Nothing prepared the HigherEd market for the announcement of Elsevier acquiring Interfolio on April 21st. It is indeed rare that a smaller player (#2 in this case) would purchase the leader of a product category. But when we look at the two companies, it makes total sense why Elsevier would purchase Interfolio.
Summary of the Company Profiles
Founded in 1999, Interfolio is recognized by its competitors, its clients and the HigherEd market in general as the precursor of faculty information systems. Its solutions include faculty information systems, lifecycle management, faculty search, tenure track, and faculty activity reporting. When its solutions do not revolve around faculty members, it targets their research through Researchfish. As stated on its website, “Interfolio is on a mission to empower the global academic community to fully support and understand scholars’ journeys.” Its products are used by over 700,000 active scholars in 400 HigherEd institutions from 15 countries.
Elsevier, although smaller in the faculty information system category in comparison to Interfolio, represents a larger corporation. It exists for almost 150 years and is known for publishing several scientific journals (The Lancet, Cell) as well as maintaining Scopus – a citation database to name a few products. In addition to the academic world, Elsevier is well established in healthcare. Compared to Interfolio, Elsevier is a giant with 8,600 employees and over £2.6 billion in revenue in 2019. It offers services to all steps of the publishing business: the authors, the editors, the reviewers and the librarians. Although it is 142 years old, the company seeks to offer new technologies in its portfolio like open access and webshop solutions.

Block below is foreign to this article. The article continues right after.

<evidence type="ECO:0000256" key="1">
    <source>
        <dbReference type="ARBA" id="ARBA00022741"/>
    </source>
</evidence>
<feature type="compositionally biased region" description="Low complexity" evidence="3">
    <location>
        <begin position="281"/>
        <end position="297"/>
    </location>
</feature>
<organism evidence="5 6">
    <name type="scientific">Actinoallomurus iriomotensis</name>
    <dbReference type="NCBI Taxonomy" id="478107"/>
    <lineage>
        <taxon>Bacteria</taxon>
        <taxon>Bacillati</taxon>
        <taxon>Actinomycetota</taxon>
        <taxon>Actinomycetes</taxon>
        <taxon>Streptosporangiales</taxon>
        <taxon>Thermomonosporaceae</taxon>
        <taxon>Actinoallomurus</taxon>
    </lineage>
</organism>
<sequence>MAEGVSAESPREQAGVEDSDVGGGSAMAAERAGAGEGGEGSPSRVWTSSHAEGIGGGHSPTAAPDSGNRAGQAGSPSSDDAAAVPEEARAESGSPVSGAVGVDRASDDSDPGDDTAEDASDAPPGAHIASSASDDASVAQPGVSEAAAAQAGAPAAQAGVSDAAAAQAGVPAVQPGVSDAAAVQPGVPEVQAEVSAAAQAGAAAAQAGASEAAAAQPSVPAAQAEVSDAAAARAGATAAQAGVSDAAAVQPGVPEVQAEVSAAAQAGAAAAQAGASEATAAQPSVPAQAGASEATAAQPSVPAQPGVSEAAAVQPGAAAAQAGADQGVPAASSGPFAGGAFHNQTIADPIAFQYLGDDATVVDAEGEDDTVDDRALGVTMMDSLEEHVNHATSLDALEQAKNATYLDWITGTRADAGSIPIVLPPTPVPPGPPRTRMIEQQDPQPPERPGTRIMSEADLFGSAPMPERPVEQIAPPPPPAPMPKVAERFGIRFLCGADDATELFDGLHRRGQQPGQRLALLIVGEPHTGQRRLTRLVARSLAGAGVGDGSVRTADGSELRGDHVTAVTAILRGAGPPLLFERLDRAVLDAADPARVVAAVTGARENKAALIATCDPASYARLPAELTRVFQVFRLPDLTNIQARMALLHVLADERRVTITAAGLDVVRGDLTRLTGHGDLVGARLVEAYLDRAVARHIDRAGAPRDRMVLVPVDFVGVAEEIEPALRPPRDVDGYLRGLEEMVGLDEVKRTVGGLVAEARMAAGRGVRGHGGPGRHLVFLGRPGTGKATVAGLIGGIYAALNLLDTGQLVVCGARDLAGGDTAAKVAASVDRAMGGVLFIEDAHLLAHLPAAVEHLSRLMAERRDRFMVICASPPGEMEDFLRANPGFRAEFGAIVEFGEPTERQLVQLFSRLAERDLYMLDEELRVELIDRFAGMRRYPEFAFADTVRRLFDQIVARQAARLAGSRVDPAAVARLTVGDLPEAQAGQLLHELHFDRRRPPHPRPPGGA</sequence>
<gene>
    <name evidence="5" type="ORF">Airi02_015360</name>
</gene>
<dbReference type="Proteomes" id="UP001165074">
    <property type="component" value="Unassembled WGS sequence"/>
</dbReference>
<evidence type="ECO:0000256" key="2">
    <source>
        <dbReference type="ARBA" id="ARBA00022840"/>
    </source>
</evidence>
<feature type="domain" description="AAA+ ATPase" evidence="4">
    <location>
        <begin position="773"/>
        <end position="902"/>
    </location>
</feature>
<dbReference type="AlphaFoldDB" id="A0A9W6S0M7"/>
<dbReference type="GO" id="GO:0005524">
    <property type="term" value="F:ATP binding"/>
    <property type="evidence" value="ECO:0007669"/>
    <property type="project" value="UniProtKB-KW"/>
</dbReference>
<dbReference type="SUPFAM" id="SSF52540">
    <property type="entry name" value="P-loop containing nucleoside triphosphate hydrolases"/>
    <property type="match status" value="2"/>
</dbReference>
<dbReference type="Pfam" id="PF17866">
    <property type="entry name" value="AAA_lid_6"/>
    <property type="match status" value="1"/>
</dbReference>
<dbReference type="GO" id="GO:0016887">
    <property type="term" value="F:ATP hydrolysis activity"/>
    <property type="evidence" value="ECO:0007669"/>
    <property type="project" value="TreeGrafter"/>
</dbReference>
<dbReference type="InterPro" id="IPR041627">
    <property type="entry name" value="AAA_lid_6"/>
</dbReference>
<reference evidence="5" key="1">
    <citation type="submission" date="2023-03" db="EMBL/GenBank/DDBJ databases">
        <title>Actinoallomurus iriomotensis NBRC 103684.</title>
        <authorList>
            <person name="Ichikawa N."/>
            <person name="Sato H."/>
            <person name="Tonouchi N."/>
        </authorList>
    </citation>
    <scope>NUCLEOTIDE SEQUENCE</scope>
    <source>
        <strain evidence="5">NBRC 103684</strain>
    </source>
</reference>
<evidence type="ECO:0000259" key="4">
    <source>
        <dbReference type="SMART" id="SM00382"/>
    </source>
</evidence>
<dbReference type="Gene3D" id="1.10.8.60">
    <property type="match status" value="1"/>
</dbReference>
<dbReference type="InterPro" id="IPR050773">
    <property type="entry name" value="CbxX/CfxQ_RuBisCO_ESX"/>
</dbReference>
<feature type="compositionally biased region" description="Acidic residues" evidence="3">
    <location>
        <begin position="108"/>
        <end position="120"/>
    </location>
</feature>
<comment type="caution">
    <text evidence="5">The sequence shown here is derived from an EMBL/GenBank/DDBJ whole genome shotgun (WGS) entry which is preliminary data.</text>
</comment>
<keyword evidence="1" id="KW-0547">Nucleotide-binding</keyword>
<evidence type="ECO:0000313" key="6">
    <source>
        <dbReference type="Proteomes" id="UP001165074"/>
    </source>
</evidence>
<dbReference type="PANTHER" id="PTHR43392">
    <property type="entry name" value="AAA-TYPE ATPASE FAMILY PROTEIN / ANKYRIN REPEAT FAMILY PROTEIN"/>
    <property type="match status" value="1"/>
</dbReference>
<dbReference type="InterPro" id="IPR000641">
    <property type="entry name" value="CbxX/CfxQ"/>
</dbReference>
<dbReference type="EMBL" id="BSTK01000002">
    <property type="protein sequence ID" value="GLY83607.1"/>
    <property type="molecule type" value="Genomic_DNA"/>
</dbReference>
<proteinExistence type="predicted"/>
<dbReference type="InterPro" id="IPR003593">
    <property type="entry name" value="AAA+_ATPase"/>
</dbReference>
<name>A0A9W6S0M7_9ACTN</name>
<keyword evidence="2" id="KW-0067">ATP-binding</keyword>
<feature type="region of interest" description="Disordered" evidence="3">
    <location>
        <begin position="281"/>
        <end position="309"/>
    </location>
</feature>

An Acquisition That Reinforces The Oligopoly
The Faculty Information System category is one of few solutions. Before the Acquisition of Interfolio by Elsevier, the product group did not offer much variety with regard to the array of available solutions. In fact, there were four solutions over 10% of market shares: Interfolio (24%), Elsevier and Activity Insight (both at 18%) and SEDONA (13%). With the acquisition, the dominant Elsevier will amass 43% of the HigherEd worldwide market share.
The acquisition, if deemed successful, will also solidify Elsevier’s enviable position in the market for portals and services targeting research offices of universities around the globe. It will ensure that its products are known and used even more by researchers and scholars. For decades, Elsevier generated revenues with textbooks and other publishing content. Since 2012, Elsevier is very active in acquisitions. It bought the reference management system Mendeley in 2013, the cloud-hosted repository software bepress in 2017, and the workflow management solution Aries Systems in 2018. These three examples show how much Elsevier, while keeping its hard-copy publishing products, wants to diversify its revenues.